The goal isn't to stop spending money but to spend it wisely. Sethi calls this approach conscious spending, and says it's something all twentysomethings should be doing. "I'm not the guy who says don't spend $3.50 on lattes, or $250 on jeans. Spend extravagantly on the things you love, but cut mercilessly on things you don't," says Sethi. He gives the example of his friend who adores shoes but is rarely home. She spends more of her disposable income on shoes but lives in a tiny room. In this way, she's prioritized her money to spend more on what matters to her and less on what doesn't.


5. Saving Strategies

It's important to save, but if you're not doing it wisely you could erase any gains you made. Sethi says a lot of twentysomethings have "should accounts": they know they should be saving so they open an account, but as soon as they want to buy something, they dip into their savings for the purchase. To avoid this, Sethi recommends saving for a near-term goal. This could mean setting up an account for a wedding, a down payment on a house, or a vacation. The point is, if you have a specific reason for saving, you're less likely to touch the money.

6. Student Loans

Sethi says there are two approaches to consider when making your payments. First, there's the technical approach. This works best if you have a very low interest rate on your loans. Because your rate is low, you can afford to pay only the minimum amount on your loans and put the rest of your money toward other, higher-yielding investments.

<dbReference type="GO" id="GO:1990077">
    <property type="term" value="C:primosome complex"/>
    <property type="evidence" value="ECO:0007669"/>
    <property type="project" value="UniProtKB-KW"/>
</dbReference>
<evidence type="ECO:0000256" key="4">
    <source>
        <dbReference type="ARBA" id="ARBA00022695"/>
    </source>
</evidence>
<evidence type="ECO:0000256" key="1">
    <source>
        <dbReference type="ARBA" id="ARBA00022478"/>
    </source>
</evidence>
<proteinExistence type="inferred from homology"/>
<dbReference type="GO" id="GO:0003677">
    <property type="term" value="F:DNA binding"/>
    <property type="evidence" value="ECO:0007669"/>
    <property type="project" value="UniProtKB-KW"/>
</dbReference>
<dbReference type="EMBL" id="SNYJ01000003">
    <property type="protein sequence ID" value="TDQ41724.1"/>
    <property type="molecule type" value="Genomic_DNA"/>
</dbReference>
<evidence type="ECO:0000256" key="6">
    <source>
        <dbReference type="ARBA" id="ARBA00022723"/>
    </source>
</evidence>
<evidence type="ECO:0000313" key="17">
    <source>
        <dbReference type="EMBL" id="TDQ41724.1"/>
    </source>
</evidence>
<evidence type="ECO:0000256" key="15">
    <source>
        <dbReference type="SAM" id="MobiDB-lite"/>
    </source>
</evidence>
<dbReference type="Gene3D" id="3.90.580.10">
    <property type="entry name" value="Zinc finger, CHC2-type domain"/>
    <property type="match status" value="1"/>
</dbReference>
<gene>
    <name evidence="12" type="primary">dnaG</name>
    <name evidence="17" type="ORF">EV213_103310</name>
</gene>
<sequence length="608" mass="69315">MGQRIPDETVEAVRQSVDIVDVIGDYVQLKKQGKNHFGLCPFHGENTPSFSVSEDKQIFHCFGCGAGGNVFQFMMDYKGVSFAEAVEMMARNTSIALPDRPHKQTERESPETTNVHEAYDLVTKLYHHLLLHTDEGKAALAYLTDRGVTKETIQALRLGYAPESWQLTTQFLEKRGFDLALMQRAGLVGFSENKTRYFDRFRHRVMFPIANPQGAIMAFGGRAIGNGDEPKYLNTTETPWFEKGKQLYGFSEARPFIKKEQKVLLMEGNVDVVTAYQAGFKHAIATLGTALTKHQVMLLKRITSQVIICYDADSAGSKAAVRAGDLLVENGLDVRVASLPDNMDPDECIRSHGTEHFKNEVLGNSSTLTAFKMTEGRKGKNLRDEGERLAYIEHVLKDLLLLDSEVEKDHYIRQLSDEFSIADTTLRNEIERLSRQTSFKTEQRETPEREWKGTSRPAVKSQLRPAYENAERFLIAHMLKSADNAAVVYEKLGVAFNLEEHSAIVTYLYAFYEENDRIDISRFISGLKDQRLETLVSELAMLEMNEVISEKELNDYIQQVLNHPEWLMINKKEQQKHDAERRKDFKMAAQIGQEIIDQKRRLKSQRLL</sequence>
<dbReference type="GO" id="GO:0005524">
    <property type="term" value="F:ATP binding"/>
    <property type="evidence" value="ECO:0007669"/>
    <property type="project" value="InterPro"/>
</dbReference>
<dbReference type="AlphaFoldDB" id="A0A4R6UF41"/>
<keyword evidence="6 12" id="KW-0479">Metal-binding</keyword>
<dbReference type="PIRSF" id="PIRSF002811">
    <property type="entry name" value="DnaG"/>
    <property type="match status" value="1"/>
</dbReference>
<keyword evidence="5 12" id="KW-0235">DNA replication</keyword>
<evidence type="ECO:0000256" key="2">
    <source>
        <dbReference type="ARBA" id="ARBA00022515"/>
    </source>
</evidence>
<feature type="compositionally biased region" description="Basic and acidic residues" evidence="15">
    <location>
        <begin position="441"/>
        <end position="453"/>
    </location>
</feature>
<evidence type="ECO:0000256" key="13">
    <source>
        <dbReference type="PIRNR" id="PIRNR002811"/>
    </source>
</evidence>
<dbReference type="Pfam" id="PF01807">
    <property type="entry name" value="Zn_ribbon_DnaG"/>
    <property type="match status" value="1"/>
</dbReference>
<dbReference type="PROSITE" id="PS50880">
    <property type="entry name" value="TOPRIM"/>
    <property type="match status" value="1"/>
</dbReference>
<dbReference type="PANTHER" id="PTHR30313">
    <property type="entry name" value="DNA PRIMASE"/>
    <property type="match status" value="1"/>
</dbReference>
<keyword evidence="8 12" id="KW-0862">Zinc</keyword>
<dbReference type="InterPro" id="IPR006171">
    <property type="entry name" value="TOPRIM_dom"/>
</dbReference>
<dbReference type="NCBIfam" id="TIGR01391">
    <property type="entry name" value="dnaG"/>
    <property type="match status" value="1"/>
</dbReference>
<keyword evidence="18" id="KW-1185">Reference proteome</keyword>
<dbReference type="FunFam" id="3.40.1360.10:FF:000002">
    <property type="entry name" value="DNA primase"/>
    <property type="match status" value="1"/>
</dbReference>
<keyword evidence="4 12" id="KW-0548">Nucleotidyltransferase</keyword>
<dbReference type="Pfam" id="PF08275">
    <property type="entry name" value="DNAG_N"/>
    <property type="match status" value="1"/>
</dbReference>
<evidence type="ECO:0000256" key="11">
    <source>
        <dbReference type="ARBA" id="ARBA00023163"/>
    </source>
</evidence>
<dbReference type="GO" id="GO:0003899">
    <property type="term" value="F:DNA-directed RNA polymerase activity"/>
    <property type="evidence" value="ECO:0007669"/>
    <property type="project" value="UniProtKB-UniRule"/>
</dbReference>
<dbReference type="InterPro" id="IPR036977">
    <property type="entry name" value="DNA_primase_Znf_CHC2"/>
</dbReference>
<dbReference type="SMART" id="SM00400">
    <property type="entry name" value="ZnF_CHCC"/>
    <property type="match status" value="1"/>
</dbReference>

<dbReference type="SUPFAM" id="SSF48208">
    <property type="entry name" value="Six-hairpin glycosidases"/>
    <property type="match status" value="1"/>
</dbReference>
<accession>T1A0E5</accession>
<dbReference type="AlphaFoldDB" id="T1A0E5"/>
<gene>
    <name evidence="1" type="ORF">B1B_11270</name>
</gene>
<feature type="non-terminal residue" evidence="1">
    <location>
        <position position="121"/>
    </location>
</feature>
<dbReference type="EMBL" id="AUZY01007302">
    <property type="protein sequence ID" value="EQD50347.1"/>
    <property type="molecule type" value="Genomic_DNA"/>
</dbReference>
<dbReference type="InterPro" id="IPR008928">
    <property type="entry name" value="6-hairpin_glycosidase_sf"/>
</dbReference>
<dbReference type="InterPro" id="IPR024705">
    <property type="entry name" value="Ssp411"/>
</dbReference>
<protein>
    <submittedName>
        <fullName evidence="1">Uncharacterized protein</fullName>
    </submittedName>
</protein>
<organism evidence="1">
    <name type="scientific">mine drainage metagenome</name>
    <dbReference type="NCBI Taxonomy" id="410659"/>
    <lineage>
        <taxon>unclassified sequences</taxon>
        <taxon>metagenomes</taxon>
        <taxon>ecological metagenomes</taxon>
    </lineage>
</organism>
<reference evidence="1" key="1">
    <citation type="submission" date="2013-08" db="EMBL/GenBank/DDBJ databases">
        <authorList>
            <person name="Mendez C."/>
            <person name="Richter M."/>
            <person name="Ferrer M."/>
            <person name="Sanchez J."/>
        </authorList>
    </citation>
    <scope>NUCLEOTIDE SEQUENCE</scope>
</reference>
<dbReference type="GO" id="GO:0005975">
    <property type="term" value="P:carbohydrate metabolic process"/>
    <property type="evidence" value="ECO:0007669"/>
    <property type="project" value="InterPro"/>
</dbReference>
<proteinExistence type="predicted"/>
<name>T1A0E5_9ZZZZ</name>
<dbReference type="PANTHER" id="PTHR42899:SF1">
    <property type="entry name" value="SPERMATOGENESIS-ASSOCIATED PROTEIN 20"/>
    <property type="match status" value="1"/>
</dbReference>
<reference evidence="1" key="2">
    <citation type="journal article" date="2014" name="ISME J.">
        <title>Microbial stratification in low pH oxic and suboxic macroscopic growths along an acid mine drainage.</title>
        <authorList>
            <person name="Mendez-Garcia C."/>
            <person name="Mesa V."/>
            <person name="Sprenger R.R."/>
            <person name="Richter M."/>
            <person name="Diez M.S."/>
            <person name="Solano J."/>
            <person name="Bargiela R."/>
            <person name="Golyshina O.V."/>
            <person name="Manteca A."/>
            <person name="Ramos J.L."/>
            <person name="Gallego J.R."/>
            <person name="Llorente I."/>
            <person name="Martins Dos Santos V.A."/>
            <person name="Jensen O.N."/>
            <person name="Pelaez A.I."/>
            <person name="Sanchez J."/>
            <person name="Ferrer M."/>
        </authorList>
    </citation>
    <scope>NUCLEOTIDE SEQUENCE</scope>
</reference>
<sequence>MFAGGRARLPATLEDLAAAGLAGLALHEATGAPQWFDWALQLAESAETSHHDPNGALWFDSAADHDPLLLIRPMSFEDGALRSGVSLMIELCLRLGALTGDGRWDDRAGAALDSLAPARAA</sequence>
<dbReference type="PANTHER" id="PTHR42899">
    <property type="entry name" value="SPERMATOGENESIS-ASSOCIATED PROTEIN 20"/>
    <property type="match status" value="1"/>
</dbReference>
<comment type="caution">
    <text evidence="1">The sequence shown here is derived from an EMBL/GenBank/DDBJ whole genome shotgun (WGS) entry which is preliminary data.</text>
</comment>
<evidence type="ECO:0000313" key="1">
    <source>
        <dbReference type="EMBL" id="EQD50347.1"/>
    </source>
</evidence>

Then there's what he calls the emotional approach. This is best for those that absolutely hate being in debt. The goal is to pay it off as soon as possible by making more than the minimum payment each month. Once your loans are paid off, you can redirect that extra money to your investments.


7. Retirement

It may seem a long way off, but the sooner you start saving for retirement, the more comfortable your post-work lifestyle will be. Sethi outlines two popular investment vehicles: 401(k) and IRA. If your company offers a 401(k), sign up. If your company offers a 401(k) match, contribute the amount needed to receive it, since you're getting free money. If not, keep the account open but wait to contribute to it until you have your debt paid off, he says. In the meantime, you can set up a Roth IRA to save for retirement.